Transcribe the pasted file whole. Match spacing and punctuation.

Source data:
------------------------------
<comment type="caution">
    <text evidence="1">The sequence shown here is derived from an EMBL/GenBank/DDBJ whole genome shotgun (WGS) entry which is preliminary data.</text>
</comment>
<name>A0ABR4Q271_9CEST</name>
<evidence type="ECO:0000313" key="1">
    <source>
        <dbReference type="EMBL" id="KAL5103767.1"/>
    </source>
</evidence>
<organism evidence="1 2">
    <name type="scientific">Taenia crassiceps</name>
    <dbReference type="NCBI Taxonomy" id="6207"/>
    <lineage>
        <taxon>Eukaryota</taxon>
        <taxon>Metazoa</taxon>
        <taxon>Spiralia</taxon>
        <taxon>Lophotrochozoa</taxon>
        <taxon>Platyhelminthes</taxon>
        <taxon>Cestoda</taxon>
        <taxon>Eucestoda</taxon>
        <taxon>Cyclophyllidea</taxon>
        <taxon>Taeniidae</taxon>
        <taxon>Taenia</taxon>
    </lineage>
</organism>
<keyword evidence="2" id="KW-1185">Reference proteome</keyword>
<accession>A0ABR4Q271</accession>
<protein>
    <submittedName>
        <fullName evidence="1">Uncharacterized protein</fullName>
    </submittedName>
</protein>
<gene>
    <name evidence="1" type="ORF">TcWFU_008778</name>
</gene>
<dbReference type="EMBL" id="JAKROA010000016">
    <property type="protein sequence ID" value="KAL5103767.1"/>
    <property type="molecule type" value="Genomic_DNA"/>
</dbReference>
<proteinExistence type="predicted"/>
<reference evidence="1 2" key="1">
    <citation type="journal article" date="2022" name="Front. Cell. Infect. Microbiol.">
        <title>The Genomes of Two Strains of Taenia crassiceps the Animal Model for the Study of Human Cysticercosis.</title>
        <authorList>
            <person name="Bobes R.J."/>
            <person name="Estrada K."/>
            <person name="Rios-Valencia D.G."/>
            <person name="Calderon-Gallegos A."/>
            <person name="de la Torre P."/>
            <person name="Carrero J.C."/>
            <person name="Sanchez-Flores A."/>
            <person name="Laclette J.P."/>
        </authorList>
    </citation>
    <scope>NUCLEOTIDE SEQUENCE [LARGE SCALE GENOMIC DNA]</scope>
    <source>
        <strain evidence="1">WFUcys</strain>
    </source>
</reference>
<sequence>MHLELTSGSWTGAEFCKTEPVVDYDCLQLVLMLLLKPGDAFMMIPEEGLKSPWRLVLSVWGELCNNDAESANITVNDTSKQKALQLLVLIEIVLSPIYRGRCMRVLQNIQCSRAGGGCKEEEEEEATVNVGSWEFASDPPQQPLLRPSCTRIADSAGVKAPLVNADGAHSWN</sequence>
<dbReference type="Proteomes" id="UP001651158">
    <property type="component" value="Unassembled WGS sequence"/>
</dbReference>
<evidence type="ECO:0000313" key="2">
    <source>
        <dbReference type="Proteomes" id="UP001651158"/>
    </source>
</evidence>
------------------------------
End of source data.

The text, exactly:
<comment type="caution">
    <text evidence="1">The sequence shown here is derived from an EMBL/GenBank/DDBJ whole genome shotgun (WGS) entry which is preliminary data.</text>
</comment>
<name>A0ABR4Q271_9CEST</name>
<evidence type="ECO:0000313" key="1">
    <source>
        <dbReference type="EMBL" id="KAL5103767.1"/>
    </source>
</evidence>
<organism evidence="1 2">
    <name type="scientific">Taenia crassiceps</name>
    <dbReference type="NCBI Taxonomy" id="6207"/>
    <lineage>
        <taxon>Eukaryota</taxon>
        <taxon>Metazoa</taxon>
        <taxon>Spiralia</taxon>
        <taxon>Lophotrochozoa</taxon>
        <taxon>Platyhelminthes</taxon>
        <taxon>Cestoda</taxon>
        <taxon>Eucestoda</taxon>
        <taxon>Cyclophyllidea</taxon>
        <taxon>Taeniidae</taxon>
        <taxon>Taenia</taxon>
    </lineage>
</organism>
<keyword evidence="2" id="KW-1185">Reference proteome</keyword>
<accession>A0ABR4Q271</accession>
<protein>
    <submittedName>
        <fullName evidence="1">Uncharacterized protein</fullName>
    </submittedName>
</protein>
<gene>
    <name evidence="1" type="ORF">TcWFU_008778</name>
</gene>
<dbReference type="EMBL" id="JAKROA010000016">
    <property type="protein sequence ID" value="KAL5103767.1"/>
    <property type="molecule type" value="Genomic_DNA"/>
</dbReference>
<proteinExistence type="predicted"/>
<reference evidence="1 2" key="1">
    <citation type="journal article" date="2022" name="Front. Cell. Infect. Microbiol.">
        <title>The Genomes of Two Strains of Taenia crassiceps the Animal Model for the Study of Human Cysticercosis.</title>
        <authorList>
            <person name="Bobes R.J."/>
            <person name="Estrada K."/>
            <person name="Rios-Valencia D.G."/>
            <person name="Calderon-Gallegos A."/>
            <person name="de la Torre P."/>
            <person name="Carrero J.C."/>
            <person name="Sanchez-Flores A."/>
            <person name="Laclette J.P."/>
        </authorList>
    </citation>
    <scope>NUCLEOTIDE SEQUENCE [LARGE SCALE GENOMIC DNA]</scope>
    <source>
        <strain evidence="1">WFUcys</strain>
    </source>
</reference>
<sequence>MHLELTSGSWTGAEFCKTEPVVDYDCLQLVLMLLLKPGDAFMMIPEEGLKSPWRLVLSVWGELCNNDAESANITVNDTSKQKALQLLVLIEIVLSPIYRGRCMRVLQNIQCSRAGGGCKEEEEEEATVNVGSWEFASDPPQQPLLRPSCTRIADSAGVKAPLVNADGAHSWN</sequence>
<dbReference type="Proteomes" id="UP001651158">
    <property type="component" value="Unassembled WGS sequence"/>
</dbReference>
<evidence type="ECO:0000313" key="2">
    <source>
        <dbReference type="Proteomes" id="UP001651158"/>
    </source>
</evidence>